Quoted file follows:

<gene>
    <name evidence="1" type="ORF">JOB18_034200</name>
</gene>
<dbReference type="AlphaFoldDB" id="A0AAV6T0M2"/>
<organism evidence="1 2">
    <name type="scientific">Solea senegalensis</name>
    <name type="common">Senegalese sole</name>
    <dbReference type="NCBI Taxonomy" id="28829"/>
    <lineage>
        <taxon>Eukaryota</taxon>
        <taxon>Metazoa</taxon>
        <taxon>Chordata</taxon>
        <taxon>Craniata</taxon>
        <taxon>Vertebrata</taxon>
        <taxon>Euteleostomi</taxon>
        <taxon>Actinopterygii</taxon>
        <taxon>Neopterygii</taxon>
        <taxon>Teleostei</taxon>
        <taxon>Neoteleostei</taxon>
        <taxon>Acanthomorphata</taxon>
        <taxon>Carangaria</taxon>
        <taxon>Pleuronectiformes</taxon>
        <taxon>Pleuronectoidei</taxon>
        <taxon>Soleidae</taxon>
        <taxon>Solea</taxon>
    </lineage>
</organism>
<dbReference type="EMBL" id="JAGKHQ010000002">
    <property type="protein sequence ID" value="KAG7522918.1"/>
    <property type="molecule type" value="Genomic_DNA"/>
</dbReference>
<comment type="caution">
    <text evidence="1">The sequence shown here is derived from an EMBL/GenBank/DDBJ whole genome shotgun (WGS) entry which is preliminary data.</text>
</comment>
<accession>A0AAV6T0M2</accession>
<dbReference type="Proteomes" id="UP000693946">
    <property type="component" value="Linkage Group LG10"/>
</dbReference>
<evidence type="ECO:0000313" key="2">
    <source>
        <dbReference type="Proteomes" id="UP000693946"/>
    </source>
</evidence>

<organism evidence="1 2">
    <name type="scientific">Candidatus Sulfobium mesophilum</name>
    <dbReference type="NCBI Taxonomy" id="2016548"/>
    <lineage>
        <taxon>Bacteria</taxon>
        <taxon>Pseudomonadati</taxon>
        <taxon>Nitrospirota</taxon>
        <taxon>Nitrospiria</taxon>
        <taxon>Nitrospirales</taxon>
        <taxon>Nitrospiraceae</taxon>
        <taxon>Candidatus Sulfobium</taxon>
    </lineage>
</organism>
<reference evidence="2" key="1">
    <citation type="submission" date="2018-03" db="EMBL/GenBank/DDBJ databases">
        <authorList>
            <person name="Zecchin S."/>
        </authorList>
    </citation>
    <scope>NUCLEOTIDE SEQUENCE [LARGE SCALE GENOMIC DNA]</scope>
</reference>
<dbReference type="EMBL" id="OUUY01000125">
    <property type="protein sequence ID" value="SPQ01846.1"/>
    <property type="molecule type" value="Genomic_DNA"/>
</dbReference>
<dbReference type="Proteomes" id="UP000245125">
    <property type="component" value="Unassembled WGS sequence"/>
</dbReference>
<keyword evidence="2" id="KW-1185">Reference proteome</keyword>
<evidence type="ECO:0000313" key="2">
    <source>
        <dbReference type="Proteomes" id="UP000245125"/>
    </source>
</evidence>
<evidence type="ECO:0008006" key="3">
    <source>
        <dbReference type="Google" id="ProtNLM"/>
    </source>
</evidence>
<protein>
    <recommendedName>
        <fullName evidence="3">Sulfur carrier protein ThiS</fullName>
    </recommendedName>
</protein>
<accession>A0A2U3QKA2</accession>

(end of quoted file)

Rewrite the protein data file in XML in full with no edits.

<gene>
    <name evidence="1" type="ORF">JOB18_034200</name>
</gene>
<dbReference type="AlphaFoldDB" id="A0AAV6T0M2"/>
<organism evidence="1 2">
    <name type="scientific">Solea senegalensis</name>
    <name type="common">Senegalese sole</name>
    <dbReference type="NCBI Taxonomy" id="28829"/>
    <lineage>
        <taxon>Eukaryota</taxon>
        <taxon>Metazoa</taxon>
        <taxon>Chordata</taxon>
        <taxon>Craniata</taxon>
        <taxon>Vertebrata</taxon>
        <taxon>Euteleostomi</taxon>
        <taxon>Actinopterygii</taxon>
        <taxon>Neopterygii</taxon>
        <taxon>Teleostei</taxon>
        <taxon>Neoteleostei</taxon>
        <taxon>Acanthomorphata</taxon>
        <taxon>Carangaria</taxon>
        <taxon>Pleuronectiformes</taxon>
        <taxon>Pleuronectoidei</taxon>
        <taxon>Soleidae</taxon>
        <taxon>Solea</taxon>
    </lineage>
</organism>
<dbReference type="EMBL" id="JAGKHQ010000002">
    <property type="protein sequence ID" value="KAG7522918.1"/>
    <property type="molecule type" value="Genomic_DNA"/>
</dbReference>
<comment type="caution">
    <text evidence="1">The sequence shown here is derived from an EMBL/GenBank/DDBJ whole genome shotgun (WGS) entry which is preliminary data.</text>
</comment>
<accession>A0AAV6T0M2</accession>
<dbReference type="Proteomes" id="UP000693946">
    <property type="component" value="Linkage Group LG10"/>
</dbReference>
<evidence type="ECO:0000313" key="2">
    <source>
        <dbReference type="Proteomes" id="UP000693946"/>
    </source>
</evidence>

<organism evidence="1 2">
    <name type="scientific">Candidatus Sulfobium mesophilum</name>
    <dbReference type="NCBI Taxonomy" id="2016548"/>
    <lineage>
        <taxon>Bacteria</taxon>
        <taxon>Pseudomonadati</taxon>
        <taxon>Nitrospirota</taxon>
        <taxon>Nitrospiria</taxon>
        <taxon>Nitrospirales</taxon>
        <taxon>Nitrospiraceae</taxon>
        <taxon>Candidatus Sulfobium</taxon>
    </lineage>
</organism>
<reference evidence="2" key="1">
    <citation type="submission" date="2018-03" db="EMBL/GenBank/DDBJ databases">
        <authorList>
            <person name="Zecchin S."/>
        </authorList>
    </citation>
    <scope>NUCLEOTIDE SEQUENCE [LARGE SCALE GENOMIC DNA]</scope>
</reference>
<dbReference type="EMBL" id="OUUY01000125">
    <property type="protein sequence ID" value="SPQ01846.1"/>
    <property type="molecule type" value="Genomic_DNA"/>
</dbReference>
<dbReference type="Proteomes" id="UP000245125">
    <property type="component" value="Unassembled WGS sequence"/>
</dbReference>
<keyword evidence="2" id="KW-1185">Reference proteome</keyword>
<evidence type="ECO:0000313" key="2">
    <source>
        <dbReference type="Proteomes" id="UP000245125"/>
    </source>
</evidence>
<evidence type="ECO:0008006" key="3">
    <source>
        <dbReference type="Google" id="ProtNLM"/>
    </source>
</evidence>
<protein>
    <recommendedName>
        <fullName evidence="3">Sulfur carrier protein ThiS</fullName>
    </recommendedName>
</protein>
<accession>A0A2U3QKA2</accession>